Maggie Smith: A Biography, by Michael Coveney. 2016. The biography of a true theatrical genius. One learns the details of her early years in British theatre and Hollywood. Her grace, beauty, talent, and total dedication to the craft shines through.

March 2016 list

Fiction

The Skeleton Tree**, by Iain Lawrence. 2016. OneClickdigital. 7 Discs.  This is a captivating survival story of two young boys who become shipwrecked on the shores of Alaska. They are like oil and water, but have to overcome differences in order to survive. For those who loved Gary Paulsen’s Hatchet.  This is a J title, but a good one for the whole family.

Nonfiction

Spark Joy*, by Marie Kondo. 2015. OneClickdigital.  After reading and learning from Kondo’s first book, The Life-Changing Magic of Tidying Up, I went for Spark Joy but with the expectation of more of the same.  Turns out that she delves into the details and offered up lots more.  If you liked the first one, you will like this one.  However, with the audiobook, you miss out on the folding illustrations, which are a bit hard to follow without the photographs.

The Seven Good Years, A Memoir,** by Etgar Keret. OneClickdigital. This is an excellent collection of short stories from a master storyteller.  Poignant and humorous, it is also a window into life in Israel.

The Climb**, by Anatoli Boukreev. OneClickdigital.  This is Anatoli Boukreev’s first-hand account of the worst human disaster in the history of Mt. Everest taking place in 1996. This book was written in 1999 and is as spell-binding as ever.  It is the same disaster written about in, ‘Into This Air,’ by Jon Krakauer, but from the perspective of Boukreev and the Mountain Madness team.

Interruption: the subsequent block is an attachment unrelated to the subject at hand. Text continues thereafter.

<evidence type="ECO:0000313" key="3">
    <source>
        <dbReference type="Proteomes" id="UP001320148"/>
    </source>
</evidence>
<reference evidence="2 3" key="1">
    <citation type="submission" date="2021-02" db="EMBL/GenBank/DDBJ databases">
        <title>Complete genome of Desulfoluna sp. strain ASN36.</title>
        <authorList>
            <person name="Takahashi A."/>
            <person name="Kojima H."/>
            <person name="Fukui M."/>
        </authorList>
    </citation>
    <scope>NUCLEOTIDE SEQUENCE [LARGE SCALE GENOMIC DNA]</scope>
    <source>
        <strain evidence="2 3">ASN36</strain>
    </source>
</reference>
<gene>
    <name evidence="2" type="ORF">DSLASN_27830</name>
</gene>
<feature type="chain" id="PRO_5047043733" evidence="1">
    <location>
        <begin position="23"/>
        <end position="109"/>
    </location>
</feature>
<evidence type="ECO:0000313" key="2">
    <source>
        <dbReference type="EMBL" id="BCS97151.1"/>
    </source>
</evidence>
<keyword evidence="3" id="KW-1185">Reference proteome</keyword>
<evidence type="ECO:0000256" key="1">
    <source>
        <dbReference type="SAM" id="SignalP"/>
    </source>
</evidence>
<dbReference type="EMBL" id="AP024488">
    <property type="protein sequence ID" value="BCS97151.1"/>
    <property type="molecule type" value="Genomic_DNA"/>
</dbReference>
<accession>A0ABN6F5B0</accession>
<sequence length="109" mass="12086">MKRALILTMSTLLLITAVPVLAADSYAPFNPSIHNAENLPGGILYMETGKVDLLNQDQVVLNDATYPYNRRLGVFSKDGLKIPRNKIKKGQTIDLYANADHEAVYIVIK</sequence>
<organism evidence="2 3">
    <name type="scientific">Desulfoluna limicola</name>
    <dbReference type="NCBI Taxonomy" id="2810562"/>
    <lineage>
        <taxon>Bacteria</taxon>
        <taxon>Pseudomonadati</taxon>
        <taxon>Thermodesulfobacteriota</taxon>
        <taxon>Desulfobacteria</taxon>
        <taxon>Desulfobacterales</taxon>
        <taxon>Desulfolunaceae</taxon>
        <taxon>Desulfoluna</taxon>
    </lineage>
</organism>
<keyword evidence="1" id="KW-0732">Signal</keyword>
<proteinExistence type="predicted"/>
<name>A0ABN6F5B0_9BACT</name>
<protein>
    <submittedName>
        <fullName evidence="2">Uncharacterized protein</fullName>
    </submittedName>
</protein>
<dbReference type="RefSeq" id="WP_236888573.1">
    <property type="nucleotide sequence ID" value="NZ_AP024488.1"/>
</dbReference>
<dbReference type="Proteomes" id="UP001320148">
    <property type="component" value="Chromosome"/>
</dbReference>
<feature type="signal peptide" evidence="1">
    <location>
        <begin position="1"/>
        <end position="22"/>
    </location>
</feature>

When Breath Becomes Air**, by Paul Kalanithi. OneClickdigital. 5 Discs. Outstanding, beautiful, moving, and devastating memoir by Kalanithi, a Stanford neurosurgeon who is diagnosed with terminal cancer during his last year of his residency. Learning to live and die while being a doctor and a patient.

 

January 2016 Recommends

Fiction

A Wild Swan,** by Michael Cunningham. 2015. OneClickdigital. Cunningham, winner of the Pulitzer Prize, has reimagined 10 fairy tales either by Hans Christian Andersen or the brothers Grimm. By listening to the book you miss the interesting black and white illustrations by Yuko Shimizu, but the stories have a contemporary edge and are very entertaining.

The Heart Goes Last,* Margaret Atwood. 2015. OneClickdigital. 10 Discs.  This is one of Atwood’s books about the future and clashes with evil greedy influences. She has a way of writing about very creepy concepts in amusing and at times downright humorous ways.

The Gun, by Fuminori Nakamura. 2015. OneClickdigital.  This debut novel is considered ‘Japanese Noir,’ focusing on the psychological impact the finding and carrying a gun has on the young protagonist. Existential evenly paced work.